Most people equate technological savvy with youth. However, new results from a Wells Fargo survey prove that assumption wrong.
Wells Fargo surveyed 1,000 online banking customers across all age groups to measure their online engagement, sophistication and habits.
The survey did find that digital sophistication generally declines with age. However, there were some surprising findings:
— Most people stick to simple digital activities. For example, 93 percent of respondents have a digital camera, but less than a third use digital photo-sharing tools. Similarly, 92 percent of respondents have a cell phone, but only 22 percent have used an internet-based phone service such as Skype.
— More surprising was that the savviest web users are not twentysomethings but thirtysomethings. While twentysomethings took first place with entertainment " from watching television online to social networking " thirtysomethings are more likely to use advanced photo and video technologies, use career networking services, and manage their finances online.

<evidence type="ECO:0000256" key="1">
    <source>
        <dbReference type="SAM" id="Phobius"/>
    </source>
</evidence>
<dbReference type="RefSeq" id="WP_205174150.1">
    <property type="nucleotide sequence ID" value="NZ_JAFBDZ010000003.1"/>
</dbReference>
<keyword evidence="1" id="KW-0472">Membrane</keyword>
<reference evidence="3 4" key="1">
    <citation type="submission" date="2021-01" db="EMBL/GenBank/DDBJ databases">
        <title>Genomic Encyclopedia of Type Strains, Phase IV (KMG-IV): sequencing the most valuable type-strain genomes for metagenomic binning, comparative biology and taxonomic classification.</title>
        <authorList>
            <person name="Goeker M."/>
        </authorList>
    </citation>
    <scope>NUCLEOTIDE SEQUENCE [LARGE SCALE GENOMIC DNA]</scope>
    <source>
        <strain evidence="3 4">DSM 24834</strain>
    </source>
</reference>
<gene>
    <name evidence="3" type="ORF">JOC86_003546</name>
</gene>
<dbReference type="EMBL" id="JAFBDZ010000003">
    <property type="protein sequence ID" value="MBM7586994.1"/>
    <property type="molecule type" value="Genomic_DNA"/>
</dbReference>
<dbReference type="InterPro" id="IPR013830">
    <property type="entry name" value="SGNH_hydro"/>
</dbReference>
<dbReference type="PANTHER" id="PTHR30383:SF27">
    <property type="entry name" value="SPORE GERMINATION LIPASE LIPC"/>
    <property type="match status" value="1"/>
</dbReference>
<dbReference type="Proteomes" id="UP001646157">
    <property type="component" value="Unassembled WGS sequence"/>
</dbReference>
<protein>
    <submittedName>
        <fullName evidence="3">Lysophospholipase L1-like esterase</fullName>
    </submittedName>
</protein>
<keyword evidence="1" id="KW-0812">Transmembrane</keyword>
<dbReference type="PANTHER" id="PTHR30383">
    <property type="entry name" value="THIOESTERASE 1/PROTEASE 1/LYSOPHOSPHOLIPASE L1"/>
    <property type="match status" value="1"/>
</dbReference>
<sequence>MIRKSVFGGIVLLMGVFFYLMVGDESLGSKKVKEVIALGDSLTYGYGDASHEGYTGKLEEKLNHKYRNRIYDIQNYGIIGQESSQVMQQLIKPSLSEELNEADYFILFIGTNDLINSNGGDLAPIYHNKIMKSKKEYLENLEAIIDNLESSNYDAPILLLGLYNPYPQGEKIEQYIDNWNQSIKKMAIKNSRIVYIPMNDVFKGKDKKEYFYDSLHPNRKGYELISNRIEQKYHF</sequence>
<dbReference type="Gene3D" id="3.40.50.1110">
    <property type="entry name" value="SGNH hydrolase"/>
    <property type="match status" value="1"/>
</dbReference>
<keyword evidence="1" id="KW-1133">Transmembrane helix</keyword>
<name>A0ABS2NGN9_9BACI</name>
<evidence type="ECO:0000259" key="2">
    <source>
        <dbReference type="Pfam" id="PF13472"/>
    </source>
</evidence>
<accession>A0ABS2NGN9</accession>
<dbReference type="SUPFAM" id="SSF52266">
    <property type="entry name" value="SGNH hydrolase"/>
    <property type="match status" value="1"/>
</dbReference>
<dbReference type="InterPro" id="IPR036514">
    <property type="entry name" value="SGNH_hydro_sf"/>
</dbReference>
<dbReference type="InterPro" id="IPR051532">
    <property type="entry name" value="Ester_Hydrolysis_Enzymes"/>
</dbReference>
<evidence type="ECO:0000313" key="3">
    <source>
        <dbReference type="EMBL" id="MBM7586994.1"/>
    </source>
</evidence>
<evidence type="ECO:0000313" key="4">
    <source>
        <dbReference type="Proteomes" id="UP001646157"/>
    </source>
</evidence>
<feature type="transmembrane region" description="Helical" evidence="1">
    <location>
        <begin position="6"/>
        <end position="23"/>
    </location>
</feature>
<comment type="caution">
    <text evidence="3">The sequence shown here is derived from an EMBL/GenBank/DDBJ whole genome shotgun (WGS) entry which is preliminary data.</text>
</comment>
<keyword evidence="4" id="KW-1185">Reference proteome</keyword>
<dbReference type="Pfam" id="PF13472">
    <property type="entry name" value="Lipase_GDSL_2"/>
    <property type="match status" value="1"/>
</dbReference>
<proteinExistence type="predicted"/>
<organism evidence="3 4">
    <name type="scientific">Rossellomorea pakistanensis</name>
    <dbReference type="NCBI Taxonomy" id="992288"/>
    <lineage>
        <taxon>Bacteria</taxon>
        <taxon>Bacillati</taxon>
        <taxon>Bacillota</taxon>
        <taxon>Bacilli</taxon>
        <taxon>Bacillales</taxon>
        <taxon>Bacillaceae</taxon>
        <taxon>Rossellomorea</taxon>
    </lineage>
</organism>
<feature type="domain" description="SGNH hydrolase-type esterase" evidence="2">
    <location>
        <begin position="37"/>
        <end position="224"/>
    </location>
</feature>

While more than 80 percent of respondents pay bills and transfer money between accounts online, only 38 percent have gone beyond banking to manage a 401K or IRA online. Less than a third buy and sell stocks or manage investments online, and just 16 percent use an online budgeting tool. Fewer than half have obtained a free credit report online.
While relatively few people are using advanced online financial management tools, in general survey respondents were committed to managing their finances. Agreement with the statement "I'm always on top of my finances and always make time to manage my finances" ranged from 56 percent of twentysomethings to 76 percent in the 70 years of age-plus group.
"There's so much in the news about social networking but it's interesting that just 10 percent of respondents said they make social networking a high priority, compared to 65 percent of those who make their finances a high priority," said Stephanie Smith, senior vice president, Online Sales and Marketing, Wells Fargo, in a statement.